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MP18: Addressing unrealistic expectations: a novel transition to discipline curriculum in emergency medicine

  • L. Costello (a1), N. Argintaru (a1), A. Wong (a1), R. Simard (a1), M. Chacko (a1) and N. Meshkat (a1)...

Abstract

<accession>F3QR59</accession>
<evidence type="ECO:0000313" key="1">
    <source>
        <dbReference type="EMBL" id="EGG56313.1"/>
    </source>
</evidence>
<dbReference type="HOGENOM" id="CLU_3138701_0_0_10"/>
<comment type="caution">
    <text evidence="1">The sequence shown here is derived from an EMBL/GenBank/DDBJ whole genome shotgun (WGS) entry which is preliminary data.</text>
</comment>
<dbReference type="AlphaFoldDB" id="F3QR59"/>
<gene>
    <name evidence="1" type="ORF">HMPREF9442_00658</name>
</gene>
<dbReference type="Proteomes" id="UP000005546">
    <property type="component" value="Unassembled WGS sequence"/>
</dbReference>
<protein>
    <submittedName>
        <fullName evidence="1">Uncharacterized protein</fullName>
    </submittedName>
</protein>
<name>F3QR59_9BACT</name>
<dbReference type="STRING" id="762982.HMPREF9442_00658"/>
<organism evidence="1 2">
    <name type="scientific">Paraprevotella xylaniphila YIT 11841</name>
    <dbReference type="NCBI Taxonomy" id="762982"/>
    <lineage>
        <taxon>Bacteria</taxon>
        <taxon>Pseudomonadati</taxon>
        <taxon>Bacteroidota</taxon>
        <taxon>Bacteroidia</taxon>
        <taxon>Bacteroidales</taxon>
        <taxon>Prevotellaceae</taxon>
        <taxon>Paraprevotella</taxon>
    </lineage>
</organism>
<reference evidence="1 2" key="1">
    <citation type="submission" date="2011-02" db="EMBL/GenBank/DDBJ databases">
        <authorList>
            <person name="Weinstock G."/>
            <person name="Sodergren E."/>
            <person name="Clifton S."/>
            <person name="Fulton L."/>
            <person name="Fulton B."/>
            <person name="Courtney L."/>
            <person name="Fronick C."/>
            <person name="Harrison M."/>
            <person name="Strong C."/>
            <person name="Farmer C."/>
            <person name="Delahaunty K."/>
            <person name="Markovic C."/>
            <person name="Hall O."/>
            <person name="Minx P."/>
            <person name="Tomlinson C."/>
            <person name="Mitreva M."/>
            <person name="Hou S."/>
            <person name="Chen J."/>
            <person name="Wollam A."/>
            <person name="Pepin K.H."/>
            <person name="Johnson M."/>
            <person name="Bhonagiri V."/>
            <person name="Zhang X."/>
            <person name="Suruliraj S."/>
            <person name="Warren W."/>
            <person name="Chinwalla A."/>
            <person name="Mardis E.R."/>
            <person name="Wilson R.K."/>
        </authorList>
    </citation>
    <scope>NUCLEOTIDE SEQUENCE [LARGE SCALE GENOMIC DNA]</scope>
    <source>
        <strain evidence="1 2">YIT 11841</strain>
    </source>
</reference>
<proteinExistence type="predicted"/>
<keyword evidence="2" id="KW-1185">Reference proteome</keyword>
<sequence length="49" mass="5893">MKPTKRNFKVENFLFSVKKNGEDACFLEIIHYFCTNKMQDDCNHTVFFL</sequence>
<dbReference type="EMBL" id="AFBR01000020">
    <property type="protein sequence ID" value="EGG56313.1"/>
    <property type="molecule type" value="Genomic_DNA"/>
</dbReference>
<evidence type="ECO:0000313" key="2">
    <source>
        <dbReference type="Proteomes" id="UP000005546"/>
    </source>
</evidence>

Innovation Concept: Emergency medicine (EM) programs have restructured their training using a Competence by Design model. This model emphasizes entrustable professional activities (EPAs) that residents must fulfill before advancing in their training. The first EPA (EPA 1) for the transition to discipline (TTD) stage involves managing the unstable patient. Data from the University of Toronto (U of T) program suggests residents lack enough exposure to these patient presentations during TTD – creating a disconnect between anticipated clinical exposure and the expectation for residents to achieve competence in EPA 1. Methods: To overcome this gap, U of T EM faculty specifically targeted EPA 1 while designing the TTD curriculum. Kern's six-step approach to curriculum development in medical education was used. This six-step approach involves: problem identification, needs assessment, goals and objectives, education strategies, implementation and evaluation. To maximize feasibility of the new curriculum, existing sessions were mapped against EPAs and required training activities to identify synchrony where possible. Residents were scheduled on EM rotations with weekly academic days that included this novel curriculum. Curriculum, Tool or Material: Didactic lectures, procedural workshops and simulation were closely integrated in TTD to address EPA 1. Lectures introduced approaches to cardinal presentations. An interactive workshop introduced ACLS and PALS algorithms and defibrillator use. Three simulation sessions focused on ACLS, shock, airway, trauma and the altered patient. A final simulation session allowed spaced-repetition and integration of these topics. After the completion of TTD, residents participated in a six-scenario simulation OSCE directly assessing EPA 1. Conclusion: The curriculum was evaluated using a multifaceted approach including surveys, self-assessments, faculty feedback and OSCE performance. Overall, the curriculum achieved its goal in addressing EPA 1. It was well-received by faculty and residents. Residents rated the sessions highly, and self-reported improved confidence in assessing unstable patients and adhering to ACLS algorithms. The simulation OSCE demonstrated expected competency by residents in EPA 1. One limitation identified was the lack of a pediatric simulation session which has now been incorporated into the curriculum. Moving forward, this innovative curriculum will undergo continuous cycles of evaluation and improvement with a goal of applying a similar design to other stages of CBD.

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